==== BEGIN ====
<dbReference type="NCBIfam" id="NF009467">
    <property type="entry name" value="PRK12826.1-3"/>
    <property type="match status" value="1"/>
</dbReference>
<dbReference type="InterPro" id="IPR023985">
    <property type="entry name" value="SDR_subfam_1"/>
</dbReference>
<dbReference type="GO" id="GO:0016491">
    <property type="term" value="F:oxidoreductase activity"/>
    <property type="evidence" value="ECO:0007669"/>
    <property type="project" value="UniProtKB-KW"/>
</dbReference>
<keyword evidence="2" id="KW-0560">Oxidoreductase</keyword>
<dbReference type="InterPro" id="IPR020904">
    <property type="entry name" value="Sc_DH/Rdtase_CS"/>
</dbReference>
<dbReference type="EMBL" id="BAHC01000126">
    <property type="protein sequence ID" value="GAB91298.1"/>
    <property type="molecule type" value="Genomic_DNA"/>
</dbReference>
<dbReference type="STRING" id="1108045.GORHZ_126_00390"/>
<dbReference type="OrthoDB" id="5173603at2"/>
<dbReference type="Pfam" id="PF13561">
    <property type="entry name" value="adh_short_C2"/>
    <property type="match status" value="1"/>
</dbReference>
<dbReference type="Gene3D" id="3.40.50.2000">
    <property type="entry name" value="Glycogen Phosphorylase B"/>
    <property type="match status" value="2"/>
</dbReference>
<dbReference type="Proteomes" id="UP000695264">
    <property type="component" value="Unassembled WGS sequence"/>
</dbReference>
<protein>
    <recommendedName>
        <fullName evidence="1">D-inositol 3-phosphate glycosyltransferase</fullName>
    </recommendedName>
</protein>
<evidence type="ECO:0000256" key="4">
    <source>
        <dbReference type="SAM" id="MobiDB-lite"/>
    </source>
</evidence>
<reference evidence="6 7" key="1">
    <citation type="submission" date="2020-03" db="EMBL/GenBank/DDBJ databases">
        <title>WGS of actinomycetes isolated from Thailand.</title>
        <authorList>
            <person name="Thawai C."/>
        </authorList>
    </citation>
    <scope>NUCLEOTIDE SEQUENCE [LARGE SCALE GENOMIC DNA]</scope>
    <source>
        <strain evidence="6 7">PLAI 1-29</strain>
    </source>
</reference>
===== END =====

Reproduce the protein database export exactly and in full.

<dbReference type="NCBIfam" id="NF009467">
    <property type="entry name" value="PRK12826.1-3"/>
    <property type="match status" value="1"/>
</dbReference>
<dbReference type="InterPro" id="IPR023985">
    <property type="entry name" value="SDR_subfam_1"/>
</dbReference>
<dbReference type="GO" id="GO:0016491">
    <property type="term" value="F:oxidoreductase activity"/>
    <property type="evidence" value="ECO:0007669"/>
    <property type="project" value="UniProtKB-KW"/>
</dbReference>
<keyword evidence="2" id="KW-0560">Oxidoreductase</keyword>
<dbReference type="InterPro" id="IPR020904">
    <property type="entry name" value="Sc_DH/Rdtase_CS"/>
</dbReference>
<dbReference type="EMBL" id="BAHC01000126">
    <property type="protein sequence ID" value="GAB91298.1"/>
    <property type="molecule type" value="Genomic_DNA"/>
</dbReference>
<dbReference type="STRING" id="1108045.GORHZ_126_00390"/>
<dbReference type="OrthoDB" id="5173603at2"/>
<dbReference type="Pfam" id="PF13561">
    <property type="entry name" value="adh_short_C2"/>
    <property type="match status" value="1"/>
</dbReference>
<dbReference type="Gene3D" id="3.40.50.2000">
    <property type="entry name" value="Glycogen Phosphorylase B"/>
    <property type="match status" value="2"/>
</dbReference>
<dbReference type="Proteomes" id="UP000695264">
    <property type="component" value="Unassembled WGS sequence"/>
</dbReference>
<protein>
    <recommendedName>
        <fullName evidence="1">D-inositol 3-phosphate glycosyltransferase</fullName>
    </recommendedName>
</protein>
<evidence type="ECO:0000256" key="4">
    <source>
        <dbReference type="SAM" id="MobiDB-lite"/>
    </source>
</evidence>
<reference evidence="6 7" key="1">
    <citation type="submission" date="2020-03" db="EMBL/GenBank/DDBJ databases">
        <title>WGS of actinomycetes isolated from Thailand.</title>
        <authorList>
            <person name="Thawai C."/>
        </authorList>
    </citation>
    <scope>NUCLEOTIDE SEQUENCE [LARGE SCALE GENOMIC DNA]</scope>
    <source>
        <strain evidence="6 7">PLAI 1-29</strain>
    </source>
</reference>